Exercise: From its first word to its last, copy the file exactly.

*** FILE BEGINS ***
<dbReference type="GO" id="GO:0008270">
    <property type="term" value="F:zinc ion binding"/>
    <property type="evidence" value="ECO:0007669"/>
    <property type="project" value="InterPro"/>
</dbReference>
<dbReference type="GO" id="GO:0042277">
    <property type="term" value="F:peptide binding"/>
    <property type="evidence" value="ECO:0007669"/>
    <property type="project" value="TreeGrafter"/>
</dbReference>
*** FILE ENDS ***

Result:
<dbReference type="GO" id="GO:0008270">
    <property type="term" value="F:zinc ion binding"/>
    <property type="evidence" value="ECO:0007669"/>
    <property type="project" value="InterPro"/>
</dbReference>
<dbReference type="GO" id="GO:0042277">
    <property type="term" value="F:peptide binding"/>
    <property type="evidence" value="ECO:0007669"/>
    <property type="project" value="TreeGrafter"/>
</dbReference>